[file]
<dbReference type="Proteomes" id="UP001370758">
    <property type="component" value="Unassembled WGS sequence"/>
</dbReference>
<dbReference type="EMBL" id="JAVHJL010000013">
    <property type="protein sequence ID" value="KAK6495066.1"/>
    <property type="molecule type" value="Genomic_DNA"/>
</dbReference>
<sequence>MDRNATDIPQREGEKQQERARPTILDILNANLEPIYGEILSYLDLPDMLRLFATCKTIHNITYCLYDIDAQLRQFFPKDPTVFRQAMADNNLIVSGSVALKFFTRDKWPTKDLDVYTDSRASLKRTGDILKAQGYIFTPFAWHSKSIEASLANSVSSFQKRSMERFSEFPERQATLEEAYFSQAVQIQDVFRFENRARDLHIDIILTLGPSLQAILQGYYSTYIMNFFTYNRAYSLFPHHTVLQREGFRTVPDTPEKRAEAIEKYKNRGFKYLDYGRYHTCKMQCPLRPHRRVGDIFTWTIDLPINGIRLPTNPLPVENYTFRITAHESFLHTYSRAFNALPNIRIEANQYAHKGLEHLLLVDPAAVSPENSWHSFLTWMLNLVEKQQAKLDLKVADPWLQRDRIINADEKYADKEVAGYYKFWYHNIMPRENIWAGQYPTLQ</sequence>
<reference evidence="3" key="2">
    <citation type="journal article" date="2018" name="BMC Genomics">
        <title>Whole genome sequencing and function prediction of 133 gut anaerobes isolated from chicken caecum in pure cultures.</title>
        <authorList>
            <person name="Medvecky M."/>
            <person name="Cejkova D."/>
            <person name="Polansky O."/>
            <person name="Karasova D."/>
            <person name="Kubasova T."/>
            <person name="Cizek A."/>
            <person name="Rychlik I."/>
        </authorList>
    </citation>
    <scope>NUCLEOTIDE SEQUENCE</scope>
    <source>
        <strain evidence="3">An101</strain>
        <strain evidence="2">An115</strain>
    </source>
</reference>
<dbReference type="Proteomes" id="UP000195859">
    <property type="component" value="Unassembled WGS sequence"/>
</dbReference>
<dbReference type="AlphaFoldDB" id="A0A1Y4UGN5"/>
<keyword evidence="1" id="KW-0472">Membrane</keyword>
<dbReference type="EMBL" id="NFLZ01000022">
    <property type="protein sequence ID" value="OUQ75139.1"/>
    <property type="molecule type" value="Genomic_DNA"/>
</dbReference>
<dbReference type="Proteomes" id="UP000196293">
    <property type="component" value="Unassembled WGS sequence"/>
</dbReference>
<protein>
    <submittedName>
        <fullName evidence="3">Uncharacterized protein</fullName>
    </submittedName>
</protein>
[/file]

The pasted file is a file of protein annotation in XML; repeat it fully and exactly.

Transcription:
<dbReference type="Proteomes" id="UP001370758">
    <property type="component" value="Unassembled WGS sequence"/>
</dbReference>
<dbReference type="EMBL" id="JAVHJL010000013">
    <property type="protein sequence ID" value="KAK6495066.1"/>
    <property type="molecule type" value="Genomic_DNA"/>
</dbReference>
<sequence>MDRNATDIPQREGEKQQERARPTILDILNANLEPIYGEILSYLDLPDMLRLFATCKTIHNITYCLYDIDAQLRQFFPKDPTVFRQAMADNNLIVSGSVALKFFTRDKWPTKDLDVYTDSRASLKRTGDILKAQGYIFTPFAWHSKSIEASLANSVSSFQKRSMERFSEFPERQATLEEAYFSQAVQIQDVFRFENRARDLHIDIILTLGPSLQAILQGYYSTYIMNFFTYNRAYSLFPHHTVLQREGFRTVPDTPEKRAEAIEKYKNRGFKYLDYGRYHTCKMQCPLRPHRRVGDIFTWTIDLPINGIRLPTNPLPVENYTFRITAHESFLHTYSRAFNALPNIRIEANQYAHKGLEHLLLVDPAAVSPENSWHSFLTWMLNLVEKQQAKLDLKVADPWLQRDRIINADEKYADKEVAGYYKFWYHNIMPRENIWAGQYPTLQ</sequence>
<reference evidence="3" key="2">
    <citation type="journal article" date="2018" name="BMC Genomics">
        <title>Whole genome sequencing and function prediction of 133 gut anaerobes isolated from chicken caecum in pure cultures.</title>
        <authorList>
            <person name="Medvecky M."/>
            <person name="Cejkova D."/>
            <person name="Polansky O."/>
            <person name="Karasova D."/>
            <person name="Kubasova T."/>
            <person name="Cizek A."/>
            <person name="Rychlik I."/>
        </authorList>
    </citation>
    <scope>NUCLEOTIDE SEQUENCE</scope>
    <source>
        <strain evidence="3">An101</strain>
        <strain evidence="2">An115</strain>
    </source>
</reference>
<dbReference type="Proteomes" id="UP000195859">
    <property type="component" value="Unassembled WGS sequence"/>
</dbReference>
<dbReference type="AlphaFoldDB" id="A0A1Y4UGN5"/>
<keyword evidence="1" id="KW-0472">Membrane</keyword>
<dbReference type="EMBL" id="NFLZ01000022">
    <property type="protein sequence ID" value="OUQ75139.1"/>
    <property type="molecule type" value="Genomic_DNA"/>
</dbReference>
<dbReference type="Proteomes" id="UP000196293">
    <property type="component" value="Unassembled WGS sequence"/>
</dbReference>
<protein>
    <submittedName>
        <fullName evidence="3">Uncharacterized protein</fullName>
    </submittedName>
</protein>